According to a survey conducted by the Law Society, only 14% of solicitors used remote Will witnessing in lockdown. This survey was conducted as the Law Society prepare to decide whether to extend the remote witnessing of Wills beyond January 2022, which we reported on during the pandemic.
Under the 1837 Wills Act, two witnesses’ signatures are required in the physical presence of the testator. In July 2020, the UK government brought in measures to allow the remote witnessing of wills by video to meet demand and simplify will-making during the coronavirus pandemic. The changes were retrospective from January 2020 and will remain in place for two years.
The Ministry of Justice will shortly review whether it will extend remote witnessing of wills beyond January 2022.
The Law Society Remote Will Witnessing in Lockdown Survey
The Law Society surveyed solicitors for their views and experiences of using remote witnessing of wills during lockdowns. Of the 95% of respondents that drafted wills during lockdowns, only 14% used remote witnessing.
The survey indicated that the vast majority (78%) had either a positive or neutral experience. 58% said they would use remote witnessing if it continued to be an option after the pandemic. 35% said they would not, and 7% said they didn’t know.
Around three-quarters (73%) of all respondents said they would not use remote witnessing after the pandemic. They cited a heightened risk of undue influence, future claims and said it was more difficult to assess their client’s capacity to make decisions when the process was conducted remotely.
Law Society president I. Stephanie Boyce said: “While the availability of remote witnessing has not dramatically changed the legal profession’s approach to will-writing, it has been a useful option in some circumstances.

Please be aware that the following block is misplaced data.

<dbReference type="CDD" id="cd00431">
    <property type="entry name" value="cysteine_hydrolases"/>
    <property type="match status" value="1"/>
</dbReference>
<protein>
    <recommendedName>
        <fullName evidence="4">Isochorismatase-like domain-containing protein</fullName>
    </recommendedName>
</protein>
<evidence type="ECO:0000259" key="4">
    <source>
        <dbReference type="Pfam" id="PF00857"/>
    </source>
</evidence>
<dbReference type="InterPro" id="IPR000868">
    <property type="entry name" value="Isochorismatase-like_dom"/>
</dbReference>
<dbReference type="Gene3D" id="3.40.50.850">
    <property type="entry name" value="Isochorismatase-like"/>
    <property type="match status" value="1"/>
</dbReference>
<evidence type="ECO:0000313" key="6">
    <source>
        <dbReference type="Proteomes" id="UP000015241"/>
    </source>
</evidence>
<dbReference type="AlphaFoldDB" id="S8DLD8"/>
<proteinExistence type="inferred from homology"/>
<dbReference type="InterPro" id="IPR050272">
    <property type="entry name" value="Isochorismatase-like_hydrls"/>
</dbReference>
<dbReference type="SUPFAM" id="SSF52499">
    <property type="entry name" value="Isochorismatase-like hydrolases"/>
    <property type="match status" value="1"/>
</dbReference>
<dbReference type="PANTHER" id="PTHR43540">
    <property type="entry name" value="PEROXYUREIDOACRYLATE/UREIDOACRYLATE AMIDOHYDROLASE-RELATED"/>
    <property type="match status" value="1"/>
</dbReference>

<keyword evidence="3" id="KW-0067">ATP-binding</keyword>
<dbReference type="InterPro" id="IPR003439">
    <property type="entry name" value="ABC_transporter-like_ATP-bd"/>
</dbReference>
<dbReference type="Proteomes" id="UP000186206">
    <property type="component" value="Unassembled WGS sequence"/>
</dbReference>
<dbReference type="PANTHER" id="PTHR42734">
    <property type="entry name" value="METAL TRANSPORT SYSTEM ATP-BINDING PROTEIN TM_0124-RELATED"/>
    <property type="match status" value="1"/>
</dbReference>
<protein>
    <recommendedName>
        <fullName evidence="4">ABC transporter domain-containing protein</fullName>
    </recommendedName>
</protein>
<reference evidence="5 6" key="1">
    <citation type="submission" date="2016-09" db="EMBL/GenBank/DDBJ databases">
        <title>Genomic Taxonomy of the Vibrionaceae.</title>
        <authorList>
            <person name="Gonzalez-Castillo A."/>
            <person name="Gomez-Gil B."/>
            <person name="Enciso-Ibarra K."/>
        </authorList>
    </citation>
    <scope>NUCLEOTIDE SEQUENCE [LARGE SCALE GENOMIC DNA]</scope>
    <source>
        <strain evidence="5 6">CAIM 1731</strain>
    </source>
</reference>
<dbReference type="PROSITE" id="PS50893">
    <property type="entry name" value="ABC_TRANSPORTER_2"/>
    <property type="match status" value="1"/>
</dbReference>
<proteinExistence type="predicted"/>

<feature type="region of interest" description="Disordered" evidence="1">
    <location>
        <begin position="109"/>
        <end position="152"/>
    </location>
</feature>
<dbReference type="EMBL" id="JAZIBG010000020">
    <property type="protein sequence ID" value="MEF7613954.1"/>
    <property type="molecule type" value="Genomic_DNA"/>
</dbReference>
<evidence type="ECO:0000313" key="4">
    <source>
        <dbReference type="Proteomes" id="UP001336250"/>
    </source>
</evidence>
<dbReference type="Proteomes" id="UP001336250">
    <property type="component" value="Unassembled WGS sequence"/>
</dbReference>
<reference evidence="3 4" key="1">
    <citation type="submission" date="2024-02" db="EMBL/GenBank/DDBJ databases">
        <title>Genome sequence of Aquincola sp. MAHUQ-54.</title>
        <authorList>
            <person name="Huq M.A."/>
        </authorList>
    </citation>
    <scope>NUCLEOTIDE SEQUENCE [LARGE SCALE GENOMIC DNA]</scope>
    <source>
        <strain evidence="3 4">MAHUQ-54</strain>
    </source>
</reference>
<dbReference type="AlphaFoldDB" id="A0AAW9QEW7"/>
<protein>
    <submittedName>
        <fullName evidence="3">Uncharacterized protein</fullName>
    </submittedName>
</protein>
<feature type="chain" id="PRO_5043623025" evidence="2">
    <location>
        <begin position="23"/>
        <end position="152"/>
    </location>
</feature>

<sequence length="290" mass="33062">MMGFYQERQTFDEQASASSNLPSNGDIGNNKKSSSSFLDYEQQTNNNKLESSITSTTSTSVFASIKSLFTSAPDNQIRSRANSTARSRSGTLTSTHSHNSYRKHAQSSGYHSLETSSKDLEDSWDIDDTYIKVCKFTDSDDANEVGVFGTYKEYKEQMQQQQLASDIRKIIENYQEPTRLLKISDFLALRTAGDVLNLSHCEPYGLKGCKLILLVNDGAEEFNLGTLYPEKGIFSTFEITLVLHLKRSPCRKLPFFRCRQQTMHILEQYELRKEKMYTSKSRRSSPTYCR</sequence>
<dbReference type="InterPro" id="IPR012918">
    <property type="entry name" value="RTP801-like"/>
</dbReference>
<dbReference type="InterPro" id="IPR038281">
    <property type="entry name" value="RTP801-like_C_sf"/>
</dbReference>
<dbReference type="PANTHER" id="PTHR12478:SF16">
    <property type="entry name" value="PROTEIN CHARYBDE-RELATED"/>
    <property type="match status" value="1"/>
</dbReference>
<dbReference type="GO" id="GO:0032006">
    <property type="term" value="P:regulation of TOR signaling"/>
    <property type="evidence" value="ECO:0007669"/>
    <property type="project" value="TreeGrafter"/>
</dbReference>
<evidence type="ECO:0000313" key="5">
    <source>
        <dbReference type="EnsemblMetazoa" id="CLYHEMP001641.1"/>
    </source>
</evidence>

“Solicitors have continued to exercise the highest standards of professional judgment in deciding what is in the best interests of their clients.
“Therefore, the Law Society continues to take the view that in the longer term the most effective reform of the law would be to give judges powers to recognise the deceased’s intentions even where they have a will which may not have been witnessed in line with the Wills Act so their estate is inherited as they intended.
“We look forward to the forthcoming Law Commission report on wills reform, which is due within the next two years and which we hope will expand on this and other issues to improve will making in England and Wales.”
How This May Affect Will Writing
These findings may affect the number of people making a Will, especially if the pandemic continues. We reported on the fact that more people were making Wills during the pandemic. The remote witnessing of Wills may have been a contributing factor to this. So, if this changes, then the number may decrease again.
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